I love it when I look through my afternoon feeds and find that one of the giants of “old media” is taking steps to keep relevant in the new and wonderful world of always on digital news streams. Realizing that people are increasingly being informed of events via electronic device, the Wall Street Journal has decided to cut some inches from its daily paper and retool it with that fact in mind. Those inches (which will save the company an estimated 18 million dollars annually) will be cut from breaking and straight news items which will gain new life online.
The new look Journal will hit newsstands on January 2 and it will be temporarily free… a chance to let readers taste the future. Further, in what looks to be a blatant admission that free news can be the foundation of profitability, the WSJ also has plans to give complimentary access to online and paper editions to “young” executives. The access will be delivered through something they’re calling a “mentoring” program.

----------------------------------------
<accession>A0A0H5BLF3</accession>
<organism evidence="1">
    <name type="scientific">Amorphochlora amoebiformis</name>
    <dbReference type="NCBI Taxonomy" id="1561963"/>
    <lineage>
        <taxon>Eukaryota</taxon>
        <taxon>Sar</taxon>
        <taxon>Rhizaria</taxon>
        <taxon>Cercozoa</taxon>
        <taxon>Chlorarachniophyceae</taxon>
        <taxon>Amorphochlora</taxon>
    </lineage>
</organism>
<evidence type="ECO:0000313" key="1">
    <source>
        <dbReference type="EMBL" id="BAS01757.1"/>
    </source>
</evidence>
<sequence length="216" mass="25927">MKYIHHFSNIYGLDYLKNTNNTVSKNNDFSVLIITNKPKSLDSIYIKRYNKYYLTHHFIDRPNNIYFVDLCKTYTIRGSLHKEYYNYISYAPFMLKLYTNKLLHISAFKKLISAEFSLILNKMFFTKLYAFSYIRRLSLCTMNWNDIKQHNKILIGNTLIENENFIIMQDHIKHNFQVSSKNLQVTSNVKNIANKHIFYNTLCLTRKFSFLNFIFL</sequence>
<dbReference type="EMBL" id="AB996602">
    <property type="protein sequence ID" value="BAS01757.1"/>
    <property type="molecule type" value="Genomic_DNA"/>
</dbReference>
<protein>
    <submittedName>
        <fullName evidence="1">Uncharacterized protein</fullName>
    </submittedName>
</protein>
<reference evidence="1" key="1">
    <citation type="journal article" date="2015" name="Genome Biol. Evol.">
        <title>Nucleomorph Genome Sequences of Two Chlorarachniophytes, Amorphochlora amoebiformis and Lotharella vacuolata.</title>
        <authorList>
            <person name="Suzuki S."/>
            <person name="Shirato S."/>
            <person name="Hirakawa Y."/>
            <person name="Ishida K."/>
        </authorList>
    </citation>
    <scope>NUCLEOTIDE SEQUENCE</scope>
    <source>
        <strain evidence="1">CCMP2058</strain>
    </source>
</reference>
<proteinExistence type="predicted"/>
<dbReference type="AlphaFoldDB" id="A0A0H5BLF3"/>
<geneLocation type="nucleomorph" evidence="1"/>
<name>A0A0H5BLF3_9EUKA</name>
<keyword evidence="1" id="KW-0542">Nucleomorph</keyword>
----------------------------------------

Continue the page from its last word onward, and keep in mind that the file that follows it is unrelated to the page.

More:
Although I don’t read the Journal I am intrigued by their approach here. Chopping down the standard broadsheet format is a pretty strong statement on the changing landscape of print… one that other publishers would do well to heed. To simply cling to a form factor for sentimental reasons or misguided purist elitism could soon prove catastrophic.
The only question I have is this: What effect will all this have on the editorial slant of the printed content? With hard news being pushed to the web there is an excellent opportunity for the editors to put more opinion and analysis in the print edition. Perhaps we will start seeing longer, more complex investigative articles… or maybe more human interest, culture, and art. That’s certainly what the medium cries out for… I guess we’ll have to wait and see if the WSJ editors hear that cry.